Reading the news today, I found this NY Times articles and thought it
might be of interest even though it is not strictly on the art/nuclear
topic (and only on nuclear power plants).
Beyond the very alarming journalistic style and title "U.S. Releases
Secret List of Nuclear Sites Accidentally", I find interesting that
revealing of such information becomes problematic, bringing fears of
Now to come back to the discussion and to answer to Guillermo's
interesting post as well, I would agree with you Guillermo by saying
that, for a great majority and from the art works I know of so far,
artists have been responding to nuclear issues, rather than creating
their own (poetical) events. However, I would not consider their work
necessarily negative. For instance, the Critical Art Ensemble is
working on a project to counter 'irrational' fears of radioactivity in
the use of dirty bombs. I don't want to speak for the artists and the
project is not yet done. But in the tense context of this NY Times
article, it is rather positive and of course highly political. It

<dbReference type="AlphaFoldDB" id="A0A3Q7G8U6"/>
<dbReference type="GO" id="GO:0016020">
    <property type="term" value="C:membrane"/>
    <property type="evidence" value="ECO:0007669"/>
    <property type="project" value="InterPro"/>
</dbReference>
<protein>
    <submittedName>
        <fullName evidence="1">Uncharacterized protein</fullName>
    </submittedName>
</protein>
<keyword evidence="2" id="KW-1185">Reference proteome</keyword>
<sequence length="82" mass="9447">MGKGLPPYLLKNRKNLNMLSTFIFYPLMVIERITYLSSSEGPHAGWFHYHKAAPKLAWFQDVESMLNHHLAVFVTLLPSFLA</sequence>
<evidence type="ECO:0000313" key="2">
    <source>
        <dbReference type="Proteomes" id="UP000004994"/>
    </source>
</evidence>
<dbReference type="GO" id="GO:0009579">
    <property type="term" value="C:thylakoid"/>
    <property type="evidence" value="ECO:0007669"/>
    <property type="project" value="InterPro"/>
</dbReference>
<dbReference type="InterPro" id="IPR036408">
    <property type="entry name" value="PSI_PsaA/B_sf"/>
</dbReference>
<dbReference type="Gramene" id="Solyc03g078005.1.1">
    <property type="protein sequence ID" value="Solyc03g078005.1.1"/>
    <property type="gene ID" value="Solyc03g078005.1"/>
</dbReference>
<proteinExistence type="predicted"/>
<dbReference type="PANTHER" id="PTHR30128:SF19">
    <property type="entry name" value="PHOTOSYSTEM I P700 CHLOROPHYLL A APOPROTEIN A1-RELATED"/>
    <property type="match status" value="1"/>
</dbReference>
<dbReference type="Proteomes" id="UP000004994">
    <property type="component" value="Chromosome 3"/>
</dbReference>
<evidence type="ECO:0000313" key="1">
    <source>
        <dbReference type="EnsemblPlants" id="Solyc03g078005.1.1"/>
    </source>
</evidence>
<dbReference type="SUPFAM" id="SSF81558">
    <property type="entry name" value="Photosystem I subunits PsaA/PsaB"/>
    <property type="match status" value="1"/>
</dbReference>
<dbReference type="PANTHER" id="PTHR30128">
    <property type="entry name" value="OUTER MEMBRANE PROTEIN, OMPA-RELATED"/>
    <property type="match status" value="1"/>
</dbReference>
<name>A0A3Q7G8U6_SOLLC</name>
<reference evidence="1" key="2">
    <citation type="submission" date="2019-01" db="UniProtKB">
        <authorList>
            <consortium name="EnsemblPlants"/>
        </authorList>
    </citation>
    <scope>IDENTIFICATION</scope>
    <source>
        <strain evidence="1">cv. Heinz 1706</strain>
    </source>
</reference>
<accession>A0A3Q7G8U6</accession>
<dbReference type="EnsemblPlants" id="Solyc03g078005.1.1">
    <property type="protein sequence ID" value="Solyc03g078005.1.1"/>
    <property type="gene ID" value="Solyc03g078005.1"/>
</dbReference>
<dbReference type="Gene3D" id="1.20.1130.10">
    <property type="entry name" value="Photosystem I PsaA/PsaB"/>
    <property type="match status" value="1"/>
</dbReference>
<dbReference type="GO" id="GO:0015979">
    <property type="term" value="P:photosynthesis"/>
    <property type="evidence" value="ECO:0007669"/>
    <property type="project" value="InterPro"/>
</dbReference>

seems to me also that James Acord's fascination for transmutation is
'positive', but he worked on a power plant whose history is heavy and
that probably cannot really be overlooked. But again, I don't want to
speak for the artists.
To continue on Patrick's interesting point, it may be surprising, but
I cannot think of any photographic or artistic (at large) body of work
that would have been done in relation to French nuclear sites. If any
one knows of such artists it would be fantastic to hear about their
work. In response to the fantastic posters you showed us Patrick, I
would simply forward the following email I have received yesterday. It
is intriguing as the "Club Pulse" is actually a gym centre. I have
absolutely no idea if this is interesting, but I will try to attend.
An installation by Kathrine Sandys
Club Pulse, Goldsmiths University of London, SE14 6NW
4th – 5th June 2009, entry between 10am-12pm & 2pm-4pm
Nearly twenty years after the end of the Cold War, our
knowledge of the military activity of this period is still
shaped by film, fiction and government information adverts
– far less comprehensive than we believe it to be.
Throughout the UK, many purpose-built Cold War sites retain
an enigmatic presence of their former military purpose.
This site-specific sound installation re-animates the site
and activity of the Cold War, capturing the presence of
British nuclear testing between 1952 – 53 and the
electromagnetic pulse referred to as 'Radioflash'.
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